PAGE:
Emma with her motorcross friends during the film by Nike, ahead of Wimbledon in two weeks. Her fondness for motor sports, especially Formula One, has stayed with her into adulthood
Emma moved to the UK when she was two, and was five when she started playing tennis. She has said she loves all sports like basketball, skiing, horse-riding and in the Nike film you can see her participating in motorcross.
It could hardly have been better for Emma that Bromley Tennis Centre was adjacent to Newstead Wood, the selective grammar school where she had secured one of the much sought-after places.
The only child of Ian and Renee, she had wound up in one of the best locations in the country to hone a tennis player. The Raducanus had taken a circuitous route to arrive in this commuter area on the fringes of south-east London.
The tennis ace, pictured doing yoga, is facing a race against time to be fit for Wimbledon after withdrawing from last week’s Nottingham Open with stomach pain
Before concentrating purely on tennis, they ensured that their only child sampled plenty of different sports and activities.
Ballet classes were one thing, while there were also regular trips to a converted bus garage in Streatham where she enjoyed go-karting, before graduating to motocross on two wheels. Her fondness for motor sports, especially Formula One, has stayed with her into adulthood.
Yet tennis became her overriding passion. She had first picked up a racket aged five when her parents gave the sport a try in local parks, and the first time she got her name on an honours board was when winning the Bromley Tennis Centre’s tournament for under eights at the age of six. By the age of seven she had made the final of a national winter tournament in Oxfordshire.
Bromley Tennis Centre was adjacent to Newstead Wood, the selective grammar school where Emma had secured one of the much sought-after places
The first time she got her name on an honours board was when winning the Bromley Tennis Centre’s tournament for under eights at the age of six. By the age of seven she had made the final of a national winter tournament in Oxfordshire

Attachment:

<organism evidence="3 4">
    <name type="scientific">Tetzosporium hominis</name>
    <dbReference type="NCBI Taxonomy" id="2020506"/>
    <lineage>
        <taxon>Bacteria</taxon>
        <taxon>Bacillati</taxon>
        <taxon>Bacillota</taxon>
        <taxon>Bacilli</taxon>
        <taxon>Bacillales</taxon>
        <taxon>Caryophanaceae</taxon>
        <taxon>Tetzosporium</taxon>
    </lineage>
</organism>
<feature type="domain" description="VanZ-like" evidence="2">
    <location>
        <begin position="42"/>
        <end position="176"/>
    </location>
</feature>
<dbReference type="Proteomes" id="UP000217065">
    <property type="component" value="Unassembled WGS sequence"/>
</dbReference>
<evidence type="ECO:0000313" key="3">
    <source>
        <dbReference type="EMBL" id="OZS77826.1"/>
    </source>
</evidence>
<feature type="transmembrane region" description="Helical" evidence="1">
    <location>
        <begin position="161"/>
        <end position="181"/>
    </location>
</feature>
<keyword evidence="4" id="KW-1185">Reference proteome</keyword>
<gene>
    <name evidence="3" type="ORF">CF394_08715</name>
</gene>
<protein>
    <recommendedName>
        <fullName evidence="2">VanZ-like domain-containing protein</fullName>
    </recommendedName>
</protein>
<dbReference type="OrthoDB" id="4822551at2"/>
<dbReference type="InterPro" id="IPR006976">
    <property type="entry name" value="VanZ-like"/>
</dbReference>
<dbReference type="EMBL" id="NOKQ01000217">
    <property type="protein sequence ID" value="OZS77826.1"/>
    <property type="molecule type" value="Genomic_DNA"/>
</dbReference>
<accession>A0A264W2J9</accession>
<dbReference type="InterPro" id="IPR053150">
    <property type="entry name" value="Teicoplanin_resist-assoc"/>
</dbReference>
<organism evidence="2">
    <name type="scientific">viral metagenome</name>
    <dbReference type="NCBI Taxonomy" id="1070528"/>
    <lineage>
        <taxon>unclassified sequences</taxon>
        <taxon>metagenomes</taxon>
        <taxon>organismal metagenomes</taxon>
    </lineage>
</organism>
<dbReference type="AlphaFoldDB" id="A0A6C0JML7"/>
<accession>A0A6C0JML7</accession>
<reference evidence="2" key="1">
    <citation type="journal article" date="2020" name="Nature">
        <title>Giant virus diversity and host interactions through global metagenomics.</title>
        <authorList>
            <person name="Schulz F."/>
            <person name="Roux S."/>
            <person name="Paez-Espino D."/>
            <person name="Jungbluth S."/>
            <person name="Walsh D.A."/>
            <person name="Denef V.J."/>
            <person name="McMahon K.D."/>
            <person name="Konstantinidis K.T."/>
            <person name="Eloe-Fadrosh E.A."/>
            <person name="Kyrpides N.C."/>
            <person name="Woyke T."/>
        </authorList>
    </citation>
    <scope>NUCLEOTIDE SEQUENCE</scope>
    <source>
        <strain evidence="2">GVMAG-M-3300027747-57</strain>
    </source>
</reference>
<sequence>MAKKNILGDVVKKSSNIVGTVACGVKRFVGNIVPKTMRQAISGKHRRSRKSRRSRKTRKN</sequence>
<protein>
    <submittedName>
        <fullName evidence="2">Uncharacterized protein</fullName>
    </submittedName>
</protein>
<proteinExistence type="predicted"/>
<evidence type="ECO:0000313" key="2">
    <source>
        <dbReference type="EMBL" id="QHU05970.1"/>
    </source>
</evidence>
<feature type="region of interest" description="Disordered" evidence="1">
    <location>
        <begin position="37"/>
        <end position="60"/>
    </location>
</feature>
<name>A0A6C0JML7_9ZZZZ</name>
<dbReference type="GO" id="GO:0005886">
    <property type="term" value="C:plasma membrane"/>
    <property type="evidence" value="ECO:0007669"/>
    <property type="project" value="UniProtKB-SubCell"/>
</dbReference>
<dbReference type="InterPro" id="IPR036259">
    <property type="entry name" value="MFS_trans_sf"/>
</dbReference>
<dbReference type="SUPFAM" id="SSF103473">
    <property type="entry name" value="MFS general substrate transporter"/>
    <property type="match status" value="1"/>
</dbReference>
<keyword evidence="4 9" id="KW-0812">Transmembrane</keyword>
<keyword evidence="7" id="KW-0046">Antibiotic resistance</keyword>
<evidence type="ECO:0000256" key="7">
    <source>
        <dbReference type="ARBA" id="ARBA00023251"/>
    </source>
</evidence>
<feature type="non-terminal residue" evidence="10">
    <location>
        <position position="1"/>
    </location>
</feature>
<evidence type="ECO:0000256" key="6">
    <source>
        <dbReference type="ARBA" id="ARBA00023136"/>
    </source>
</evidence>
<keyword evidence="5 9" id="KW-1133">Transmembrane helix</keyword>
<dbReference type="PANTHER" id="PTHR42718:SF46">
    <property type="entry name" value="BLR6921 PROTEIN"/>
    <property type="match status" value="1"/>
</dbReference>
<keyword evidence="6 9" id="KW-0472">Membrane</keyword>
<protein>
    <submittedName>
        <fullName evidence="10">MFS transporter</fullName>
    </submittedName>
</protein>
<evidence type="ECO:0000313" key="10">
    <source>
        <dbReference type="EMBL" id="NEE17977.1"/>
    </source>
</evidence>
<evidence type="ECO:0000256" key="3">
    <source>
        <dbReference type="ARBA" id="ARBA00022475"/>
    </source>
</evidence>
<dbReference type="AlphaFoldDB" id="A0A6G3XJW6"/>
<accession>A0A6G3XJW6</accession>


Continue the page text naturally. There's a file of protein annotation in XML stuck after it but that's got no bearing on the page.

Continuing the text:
At a young age, Emma had made an impression on former British No 1 Anne Keothavong.
‘Soon after I retired in 2013 I was doing my coaching qualifications and on a couple of sessions I was given Emma as my guinea pig,’ she recalls.
‘I had been told Emma was promising and it was pretty obvious why. You don’t see many kids trying to take the ball early and on the rise like she was doing. I wasn’t long off the tour and I remember thinking, “I’m really having to concentrate here” when I was hitting with her.’
Earlier this year a man was found guilty of stalking her at her home and said the incidents made her feel unsafe in her house and concerned to go out alone. In February the offender was handed a five-year restraining order
Some seven years later, with the world in lockdown, former Davis Cup player turned TV commentator and coach Mark Petchey was brought in to do some extra on-court work with Raducanu while her adviser — Belgian coach Philippe Dehaes — was unable to travel to the UK.
Her first appearance back on court since the start of the Covid-19 pandemic came in early July 2020 — in the week which should have seen the start of Wimbledon — when a British Tour event was going on at Roehampton.
Under strict supervision, some of the country’s better prospects gathered and Raducanu was to reel off four victories and emerge the winner.